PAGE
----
CF Is Unpredictable -- Choose Friends Who Aren’t

Friendships are an important aspect of life, but they are especially meaningful when you have a disease like cystic fibrosis. By finding a group of people who take the time to understand what I'm going through, I've been able to maintain a strong support system through the ups and downs of life with CF.


| 4 min read
Leah Chase

Having true friends is one of the greatest joys of my life. I feel incredibly lucky to have people (including my significant other) who have been by my side for over 30 years, and I appreciate their constant presence in my life more than they will ever know.

Sure, there is a level of understanding, patience, compassion, honesty, and commonality that all healthy, long-term friendships require; but, having an illness like CF takes this to a whole new level, because sometimes, CF has different plans for my life than I do. My friends realize that it is CF that is unpredictable, not me; and for that, I am eternally grateful.

In the past, I've had “friends” who did not try to understand CF, such as how I could look fine but end up in the hospital two days later with an exacerbation. They didn't get that I felt crappy most of the time and I had, for the most part, mastered not looking sick. So, on top of being miserably ill, I also had people mad at me for “bailing.”

Additional anxiety and stress is the last thing you need when you are sick. And since getting sick and having to change your plans can be a common scenario in a life with CF, you have to choose friends who care enough about you to educate themselves about what you are facing. Although those people may be hard to find, they are well worth the wait and you will appreciate their true friendships as I do mine:

  • Thank you, Chad, for your constant, unwavering love and support. You are so patient and kind. I could not have asked for a better man than you.
  • Brett, my only son, thank you for your strength and understanding. Even though you are far away defending our country, I can always count on your texts and calls to brighten my days. 
  • Thank you, Kristen, for keeping enzymes at your house so that I don't have to worry about whether I brought enough with me when I come visit. After being best friends for over 30 years, I consider you my sister. I don't know what I would do without your strength and care.
  • My sister, Audrey, thank you for always being there for me. I know that no matter what is going on, you can make me feel calmer. I'm very lucky to have you for my big sister.
  • Thank you, Jenny, for helping me feel human again by washing my hair in the sink and braiding it when I was too weak to do it myself.  
  • Thank you, Aly, for lifting my spirits and sending me a yummy edible bouquet when I learned my hospital stay was going to be much longer than anticipated and felt very defeated.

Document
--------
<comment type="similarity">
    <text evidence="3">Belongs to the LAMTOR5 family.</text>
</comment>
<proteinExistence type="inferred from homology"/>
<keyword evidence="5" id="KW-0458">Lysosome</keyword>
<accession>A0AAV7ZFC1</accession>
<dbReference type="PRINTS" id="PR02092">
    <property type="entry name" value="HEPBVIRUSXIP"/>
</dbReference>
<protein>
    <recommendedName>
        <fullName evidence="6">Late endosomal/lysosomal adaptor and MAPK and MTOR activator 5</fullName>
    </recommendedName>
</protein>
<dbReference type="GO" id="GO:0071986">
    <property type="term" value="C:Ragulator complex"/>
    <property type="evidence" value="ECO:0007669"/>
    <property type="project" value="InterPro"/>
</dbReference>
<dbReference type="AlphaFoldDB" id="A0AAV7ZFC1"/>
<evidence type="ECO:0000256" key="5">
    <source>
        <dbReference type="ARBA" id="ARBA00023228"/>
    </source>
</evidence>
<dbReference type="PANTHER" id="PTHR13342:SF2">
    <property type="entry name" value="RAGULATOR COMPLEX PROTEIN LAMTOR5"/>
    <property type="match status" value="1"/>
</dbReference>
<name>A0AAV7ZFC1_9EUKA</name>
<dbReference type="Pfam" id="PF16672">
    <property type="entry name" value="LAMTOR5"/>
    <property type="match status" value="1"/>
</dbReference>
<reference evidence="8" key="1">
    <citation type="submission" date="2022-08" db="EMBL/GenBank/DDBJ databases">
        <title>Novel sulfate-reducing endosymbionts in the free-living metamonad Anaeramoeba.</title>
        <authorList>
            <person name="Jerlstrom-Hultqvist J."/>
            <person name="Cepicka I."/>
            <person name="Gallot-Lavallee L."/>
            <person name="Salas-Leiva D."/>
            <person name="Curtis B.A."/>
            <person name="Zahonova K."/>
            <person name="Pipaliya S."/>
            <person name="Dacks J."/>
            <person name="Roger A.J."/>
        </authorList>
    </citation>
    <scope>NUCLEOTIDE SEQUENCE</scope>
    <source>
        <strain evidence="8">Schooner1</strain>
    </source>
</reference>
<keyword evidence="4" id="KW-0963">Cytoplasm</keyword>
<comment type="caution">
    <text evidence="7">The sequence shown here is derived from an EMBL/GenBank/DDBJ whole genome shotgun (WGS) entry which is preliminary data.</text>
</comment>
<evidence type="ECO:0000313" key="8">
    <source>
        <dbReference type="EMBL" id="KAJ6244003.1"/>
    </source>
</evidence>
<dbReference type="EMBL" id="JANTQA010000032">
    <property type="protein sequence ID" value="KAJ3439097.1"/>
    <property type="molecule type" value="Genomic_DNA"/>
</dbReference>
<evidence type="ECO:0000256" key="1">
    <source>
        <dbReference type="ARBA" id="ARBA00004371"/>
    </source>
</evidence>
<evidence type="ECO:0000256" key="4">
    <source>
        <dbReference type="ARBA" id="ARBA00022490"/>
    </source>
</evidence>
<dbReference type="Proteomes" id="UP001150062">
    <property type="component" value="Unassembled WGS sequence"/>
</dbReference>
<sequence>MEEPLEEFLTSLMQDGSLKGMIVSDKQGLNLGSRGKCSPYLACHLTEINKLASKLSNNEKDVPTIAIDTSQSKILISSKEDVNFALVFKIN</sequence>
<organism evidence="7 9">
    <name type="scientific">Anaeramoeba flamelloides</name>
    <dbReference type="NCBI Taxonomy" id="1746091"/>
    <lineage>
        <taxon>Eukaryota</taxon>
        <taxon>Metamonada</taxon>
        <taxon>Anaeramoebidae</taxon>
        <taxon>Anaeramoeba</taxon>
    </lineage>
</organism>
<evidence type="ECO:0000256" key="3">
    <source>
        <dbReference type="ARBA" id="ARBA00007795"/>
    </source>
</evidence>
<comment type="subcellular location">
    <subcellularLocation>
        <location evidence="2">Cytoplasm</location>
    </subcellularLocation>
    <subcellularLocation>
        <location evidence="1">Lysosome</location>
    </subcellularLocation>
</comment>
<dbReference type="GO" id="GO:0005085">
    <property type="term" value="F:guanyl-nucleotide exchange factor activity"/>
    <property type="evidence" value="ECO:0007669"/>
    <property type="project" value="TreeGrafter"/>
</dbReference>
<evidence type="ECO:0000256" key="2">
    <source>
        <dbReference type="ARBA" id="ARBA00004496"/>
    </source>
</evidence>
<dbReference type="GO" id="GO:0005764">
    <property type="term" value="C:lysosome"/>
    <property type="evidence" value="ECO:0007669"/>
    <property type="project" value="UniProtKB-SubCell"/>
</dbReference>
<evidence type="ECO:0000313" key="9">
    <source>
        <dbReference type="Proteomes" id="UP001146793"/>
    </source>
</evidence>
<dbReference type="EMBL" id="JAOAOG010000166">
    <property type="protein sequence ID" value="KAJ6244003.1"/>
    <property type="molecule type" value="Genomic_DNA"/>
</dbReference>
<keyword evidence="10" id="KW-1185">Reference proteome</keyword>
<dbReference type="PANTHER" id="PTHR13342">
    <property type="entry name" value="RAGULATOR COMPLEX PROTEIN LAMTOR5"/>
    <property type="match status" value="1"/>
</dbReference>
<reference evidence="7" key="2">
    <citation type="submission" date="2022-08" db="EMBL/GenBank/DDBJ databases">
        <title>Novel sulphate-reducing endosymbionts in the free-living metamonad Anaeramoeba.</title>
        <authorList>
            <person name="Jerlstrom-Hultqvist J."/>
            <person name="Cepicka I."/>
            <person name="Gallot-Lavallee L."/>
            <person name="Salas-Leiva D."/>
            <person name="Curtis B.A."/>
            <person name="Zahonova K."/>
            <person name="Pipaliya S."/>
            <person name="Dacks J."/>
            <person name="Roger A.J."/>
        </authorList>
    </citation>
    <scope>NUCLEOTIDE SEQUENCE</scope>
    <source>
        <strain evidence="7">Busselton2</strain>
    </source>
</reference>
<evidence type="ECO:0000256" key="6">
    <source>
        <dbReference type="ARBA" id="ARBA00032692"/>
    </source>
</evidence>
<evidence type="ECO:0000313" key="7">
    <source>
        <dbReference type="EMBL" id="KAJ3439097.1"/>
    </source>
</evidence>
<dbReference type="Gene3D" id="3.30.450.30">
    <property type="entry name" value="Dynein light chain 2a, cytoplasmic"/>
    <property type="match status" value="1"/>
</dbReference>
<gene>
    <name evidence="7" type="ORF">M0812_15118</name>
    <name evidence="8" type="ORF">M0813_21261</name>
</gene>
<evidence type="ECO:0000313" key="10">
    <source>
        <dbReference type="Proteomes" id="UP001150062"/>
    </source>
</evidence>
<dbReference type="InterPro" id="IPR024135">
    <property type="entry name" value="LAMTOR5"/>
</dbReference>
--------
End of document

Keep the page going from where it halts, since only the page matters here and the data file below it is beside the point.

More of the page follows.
• Thank you, Chad, Kristen, Jenny, Aly, Lelane, Audrey, Jessica, Brett, Kiley, and Heather, for the countless hours you have spent visiting me in the hospital; for the snacks, actually drinkable coffee, the laughs, and edible food you have brought to me; and for your understanding, empathy, respect, consideration, and above all, love.

I could not ask for better friends. Thank you for acknowledging I have CF and for also looking past it so that it doesn't define our friendship. I know that it takes an extra amount of patience and understanding when dealing with CF, and I hope everyone who reads this -- whether you have CF or not -- is lucky enough to find the strong bond of friendship that I have found with you all.

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This site contains general information about cystic fibrosis, as well as personal insight from the CF community. Opinions and experiences shared by members of our community, including but not limited to people with CF and their families, belong solely to the blog post author and do not represent those of the Cystic Fibrosis Foundation, unless explicitly stated. In addition, the site is not intended as a substitute for treatment advice from a medical professional. Consult your doctor before making any changes to your treatment.

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Diagnosed with cystic fibrosis as an infant in 1972, Leah has participated in many clinical trials. She endeavors to perpetuate programs, education, and research about CF until a cure is found. Leah lives in North Carolina with her significant other and his daughter. She also has a 20-year-old son who serves as air crew in the U.S. Air Force. She is unable to work outside the home but does not let that stop her from being productive. She enjoys freelance writing, word games, spending time with family and friends, and is considering starting a blog.

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